Historical Persistence Of Anti-Aboriginal Beliefs
The historical persistence of attitudes and beliefs over hundreds of years is a topic that is starting to be considered in the literature as a core component of understanding economic development and the origin of current attitudes. Historical persistence of attitudes, particularly negative attitudes, have the potential to shape society for generations through formal and informal institutions. This research considers one of those attitudes: anti-Aboriginal beliefs in Australia. This paper uses a conservative dataset of salient massacres against Indigenous Australians (from 1777 to 1928) as an indicator for anti-Aboriginal beliefs, as represented by the low threshold of violence. This dataset of massacres has been geographically matched to voting in the 1967 referendum on Indigenous rights – providing direct insight into the geographical spread of attitudes towards Aboriginal Australians. After controlling for a myriad of factors, we find that the existence of a historical massacre in an area was a significant predictor of the vote for Aboriginal rights. Standard regression models and propensity score matching revealed that on average, for each massacre that occurred, the ‘no’ vote for Indigenous rights increased by a statistically significant 2 percentage points. In addition to the historical existence of massacres, electorates which had relatively higher indigenous populations, higher unemployment, and more Methodists (a religion) tended to have a higher ‘no’ vote than other areas. This research has direct practical implications for the reconciliation challenges faced in Australia, and federal discussions regarding services, funding, and Indigenous community autonomy.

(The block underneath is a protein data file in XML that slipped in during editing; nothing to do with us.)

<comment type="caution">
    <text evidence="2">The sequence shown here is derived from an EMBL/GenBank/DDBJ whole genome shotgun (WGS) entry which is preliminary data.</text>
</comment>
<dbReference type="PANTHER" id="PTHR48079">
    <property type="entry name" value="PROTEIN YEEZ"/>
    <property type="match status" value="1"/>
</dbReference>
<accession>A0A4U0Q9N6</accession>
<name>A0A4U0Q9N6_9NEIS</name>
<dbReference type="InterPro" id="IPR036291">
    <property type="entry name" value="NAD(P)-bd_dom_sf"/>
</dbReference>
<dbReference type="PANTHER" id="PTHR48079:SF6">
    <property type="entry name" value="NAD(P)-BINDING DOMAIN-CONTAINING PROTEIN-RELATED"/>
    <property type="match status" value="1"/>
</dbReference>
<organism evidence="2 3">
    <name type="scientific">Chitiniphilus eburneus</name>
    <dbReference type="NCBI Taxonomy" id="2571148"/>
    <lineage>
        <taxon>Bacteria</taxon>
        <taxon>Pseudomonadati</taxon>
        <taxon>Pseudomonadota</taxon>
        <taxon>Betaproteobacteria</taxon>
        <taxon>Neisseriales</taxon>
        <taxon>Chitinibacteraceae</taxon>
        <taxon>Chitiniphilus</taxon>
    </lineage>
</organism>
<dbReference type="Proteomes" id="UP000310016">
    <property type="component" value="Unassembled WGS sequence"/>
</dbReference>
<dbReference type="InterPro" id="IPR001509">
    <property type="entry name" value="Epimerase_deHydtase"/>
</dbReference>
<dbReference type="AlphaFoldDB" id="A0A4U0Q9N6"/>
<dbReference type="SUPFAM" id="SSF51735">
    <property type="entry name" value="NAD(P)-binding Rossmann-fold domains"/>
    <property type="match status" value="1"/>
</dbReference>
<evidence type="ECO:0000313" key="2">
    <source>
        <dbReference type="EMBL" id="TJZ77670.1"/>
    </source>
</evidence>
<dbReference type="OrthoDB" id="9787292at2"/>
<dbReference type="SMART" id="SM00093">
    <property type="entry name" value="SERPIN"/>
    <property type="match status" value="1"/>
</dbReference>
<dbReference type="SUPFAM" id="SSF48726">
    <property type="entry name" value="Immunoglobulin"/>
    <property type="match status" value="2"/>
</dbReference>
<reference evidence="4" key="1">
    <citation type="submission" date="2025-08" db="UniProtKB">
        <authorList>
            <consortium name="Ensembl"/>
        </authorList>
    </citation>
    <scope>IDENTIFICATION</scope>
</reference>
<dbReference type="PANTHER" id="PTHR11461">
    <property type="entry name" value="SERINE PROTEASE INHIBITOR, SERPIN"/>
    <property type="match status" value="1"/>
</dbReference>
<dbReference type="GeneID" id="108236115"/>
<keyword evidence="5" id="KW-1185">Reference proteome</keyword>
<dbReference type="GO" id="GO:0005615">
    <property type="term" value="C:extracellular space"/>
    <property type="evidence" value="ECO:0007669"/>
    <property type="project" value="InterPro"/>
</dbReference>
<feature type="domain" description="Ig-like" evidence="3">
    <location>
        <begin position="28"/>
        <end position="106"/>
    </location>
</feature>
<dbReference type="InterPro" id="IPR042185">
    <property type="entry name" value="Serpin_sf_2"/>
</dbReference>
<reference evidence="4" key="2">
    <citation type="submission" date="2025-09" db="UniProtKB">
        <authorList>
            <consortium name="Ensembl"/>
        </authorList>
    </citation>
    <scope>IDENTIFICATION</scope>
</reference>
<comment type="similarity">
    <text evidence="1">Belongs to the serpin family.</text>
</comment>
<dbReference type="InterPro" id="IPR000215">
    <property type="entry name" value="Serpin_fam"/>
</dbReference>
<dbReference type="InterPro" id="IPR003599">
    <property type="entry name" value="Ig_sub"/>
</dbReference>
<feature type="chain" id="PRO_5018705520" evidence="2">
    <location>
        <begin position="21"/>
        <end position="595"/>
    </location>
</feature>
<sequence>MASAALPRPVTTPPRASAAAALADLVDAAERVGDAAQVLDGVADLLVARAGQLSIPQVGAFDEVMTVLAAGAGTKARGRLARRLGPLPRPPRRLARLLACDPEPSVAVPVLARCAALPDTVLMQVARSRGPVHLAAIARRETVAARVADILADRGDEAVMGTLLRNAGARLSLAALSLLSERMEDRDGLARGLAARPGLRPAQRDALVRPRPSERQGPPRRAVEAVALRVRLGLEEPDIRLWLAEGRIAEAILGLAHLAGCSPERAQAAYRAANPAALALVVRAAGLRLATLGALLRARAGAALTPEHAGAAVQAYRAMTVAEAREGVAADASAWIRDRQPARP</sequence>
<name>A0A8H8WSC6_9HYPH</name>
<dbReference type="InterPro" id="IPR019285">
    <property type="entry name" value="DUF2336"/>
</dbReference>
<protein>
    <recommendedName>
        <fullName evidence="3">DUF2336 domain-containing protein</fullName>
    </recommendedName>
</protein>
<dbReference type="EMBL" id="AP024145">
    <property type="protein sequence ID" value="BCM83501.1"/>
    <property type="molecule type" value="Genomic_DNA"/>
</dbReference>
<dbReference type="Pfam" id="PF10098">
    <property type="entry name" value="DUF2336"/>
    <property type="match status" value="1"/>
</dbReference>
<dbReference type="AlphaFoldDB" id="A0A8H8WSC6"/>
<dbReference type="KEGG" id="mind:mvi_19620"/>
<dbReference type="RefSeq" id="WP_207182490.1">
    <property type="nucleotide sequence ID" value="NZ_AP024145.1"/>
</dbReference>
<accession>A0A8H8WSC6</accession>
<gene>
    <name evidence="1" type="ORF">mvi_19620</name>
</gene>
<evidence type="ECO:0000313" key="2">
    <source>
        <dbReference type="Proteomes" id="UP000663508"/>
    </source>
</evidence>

Index Terms - Historical persistence, voting, political science, economic history